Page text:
Each type of site can be scored a value meant to imply level of risk. For example the highest risk Superfund Applicant sites could be given a value of 10, the High Risk sites a value of 7, the CRI sites a value of 5 and the remaining TRIs a value of 3. Cartographically speaking, each grid cell has a centroid related to it (some grid extensions require the use of another extension to do this). To this centroid you can attached the values of all release sites added up per cell, calculate in the number of reports and degree or toxicity/carcinogenicity per report filed, and then use this centroid data to produce a contour map depicting risk as a combined areal-point feature. The contour lines were then cleaned up (unnecessary lines removed) in order to focus on the area of greatest concern–the northern shore. This final product depicts the spatial distribution of cases in relation to potential exposure sites defined by risk and combined risk, at a per square mile basis.
Since a fairly large grid cell was used for this study of potential for exposure to chemical release in Astoria, the coarseness of the outcomes and possibility for inaccuracy and misleading risk depictions are at issue regarding the use of a one square mile square grid cell. The next attempt at employing this methodology made use of smaller cells and involved a smaller urban setting in Oregon with a greater dispersal of suburban population features.
Coos Bay, Oregon
For the Coos Bay study, a similar method was used, but in order to deal with the fairly non-connectivity noted due to the use grid cells that were perhaps too large, the same grid applied to the Astoria project was overlain by a grid containing quarter-size cells. Again a similar analysis was made and possible relationships between cases and sites deduced. Upon further review, one could see that there were still problems due to a corner effect, and so the development of a method for applying hexagonal grid cells began.
There are three research areas for the Coos Bay area study.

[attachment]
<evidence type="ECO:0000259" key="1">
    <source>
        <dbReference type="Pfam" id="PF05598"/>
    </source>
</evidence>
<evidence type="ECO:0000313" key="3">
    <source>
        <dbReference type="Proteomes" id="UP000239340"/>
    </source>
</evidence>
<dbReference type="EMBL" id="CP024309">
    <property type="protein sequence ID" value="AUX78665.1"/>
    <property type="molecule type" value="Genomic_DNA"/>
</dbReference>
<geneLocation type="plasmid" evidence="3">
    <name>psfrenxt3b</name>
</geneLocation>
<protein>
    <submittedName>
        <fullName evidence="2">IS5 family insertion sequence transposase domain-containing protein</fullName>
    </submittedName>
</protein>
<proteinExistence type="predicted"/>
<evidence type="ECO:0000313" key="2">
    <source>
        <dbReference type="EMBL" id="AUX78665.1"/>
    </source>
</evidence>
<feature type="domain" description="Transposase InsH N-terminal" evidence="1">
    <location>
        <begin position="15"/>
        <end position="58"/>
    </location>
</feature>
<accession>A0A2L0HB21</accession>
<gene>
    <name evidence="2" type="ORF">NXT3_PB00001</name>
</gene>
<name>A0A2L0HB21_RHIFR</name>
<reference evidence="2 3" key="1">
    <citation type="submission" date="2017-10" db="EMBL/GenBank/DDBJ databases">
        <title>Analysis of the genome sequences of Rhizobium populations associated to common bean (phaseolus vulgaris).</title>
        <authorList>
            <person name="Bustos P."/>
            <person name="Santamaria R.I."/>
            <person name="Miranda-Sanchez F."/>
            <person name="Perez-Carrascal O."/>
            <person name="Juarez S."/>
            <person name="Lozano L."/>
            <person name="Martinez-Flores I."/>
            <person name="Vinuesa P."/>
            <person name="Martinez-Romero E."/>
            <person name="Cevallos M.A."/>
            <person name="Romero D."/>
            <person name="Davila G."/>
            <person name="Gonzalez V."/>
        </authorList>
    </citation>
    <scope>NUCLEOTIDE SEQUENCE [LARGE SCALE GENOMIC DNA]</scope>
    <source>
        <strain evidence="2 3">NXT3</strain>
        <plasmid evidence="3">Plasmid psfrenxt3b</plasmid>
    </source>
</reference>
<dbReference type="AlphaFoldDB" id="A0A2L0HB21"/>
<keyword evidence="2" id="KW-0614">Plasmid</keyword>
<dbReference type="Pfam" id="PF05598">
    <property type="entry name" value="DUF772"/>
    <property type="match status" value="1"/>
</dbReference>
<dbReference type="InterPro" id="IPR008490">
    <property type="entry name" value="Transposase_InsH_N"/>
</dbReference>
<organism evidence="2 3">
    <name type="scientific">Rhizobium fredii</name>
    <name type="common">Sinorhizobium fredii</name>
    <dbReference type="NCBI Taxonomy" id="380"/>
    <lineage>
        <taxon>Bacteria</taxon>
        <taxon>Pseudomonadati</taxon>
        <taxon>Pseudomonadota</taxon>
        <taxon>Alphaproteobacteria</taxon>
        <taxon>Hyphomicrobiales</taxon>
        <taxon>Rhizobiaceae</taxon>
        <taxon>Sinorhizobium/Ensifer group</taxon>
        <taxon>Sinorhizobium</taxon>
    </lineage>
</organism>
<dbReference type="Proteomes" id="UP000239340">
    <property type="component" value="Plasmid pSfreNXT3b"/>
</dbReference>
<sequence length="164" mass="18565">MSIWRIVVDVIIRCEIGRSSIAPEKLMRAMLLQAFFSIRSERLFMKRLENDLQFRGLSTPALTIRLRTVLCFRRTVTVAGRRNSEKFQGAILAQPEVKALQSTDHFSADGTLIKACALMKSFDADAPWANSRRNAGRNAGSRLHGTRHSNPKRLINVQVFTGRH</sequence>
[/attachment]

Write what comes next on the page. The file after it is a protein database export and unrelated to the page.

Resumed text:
At the north end is Winchester Bay. The central area is Coos Bay. Between Winchester Bay and Coos Bay is Lakeside area with a number of dammed up streams located inland from the town center that look like two “squiggly” inlets on the google map above.
Between Coos Bay and Bandon there is the small town of Charleston and an inlet called the South Slough. Further to the south is Bandon, an area with a very small inlet. The town of Coqulle is just to the north and well inland to the east from Bandon.
From north to south the major townships go Reedsport (Winchester Bay), Lakeside, North Bend (Coos Bay), and Bandon, with Coquille further inland.
The reason I bring this up is that the grid maps printed out from ArcView are numbered in the order of review. For this presentation, the northmost area is reviewed first (but called Coos Bay – 3) , followed by the southmost area (Coos Bay – 2), with the more complex Coos Bay area saved for last (just Coos Bay). [Note the very round bend in the inlet heading to the ocean following Reedsport; this contrasts with the more irregular pattern of the same part of the stream near North Bend emptying into Coos Bay.]
Ocean and bayside industries are quite different from those in the more inland sections of the state. Whereas a simple trip east of the location on the above maps would reveal a large number of lumber and wood product and milling industries (no creosote industries, these are more northward), and industries and toxic release sites typical of heavily urbanized settings (offices, dry cleaners, auto repairs, gas spills, etc. etc), the trip along the coastline of Oregon exposes one instead to sites that service the shipping industry, the shipping ports, and are engaged in tourism and recreational boat use. The two most important features of these settings pertain to fuel products, boat rentals, managing the use and upkeep of recreational boats, and the demands for ship repair and hull surface refinishing industries. Fuel products form two of the major categories evaluated using the reclass method for toxic release site chemistry–petrols from gas stations and fuel storage facilities, and PAHs (a generic entry allowed by EPA) for sites defined as such using the standard classification system in use for evaluating these types of sites. The ship maintenance and repair industries bear a number of very unique chemical differences from the petrol/PAH sites (see Chemical Signatures/Chemical Profiling work on another page). Both have unique and different relationships to carcinogenesis, and may even involve different tissues in terms of their carcinogenicity.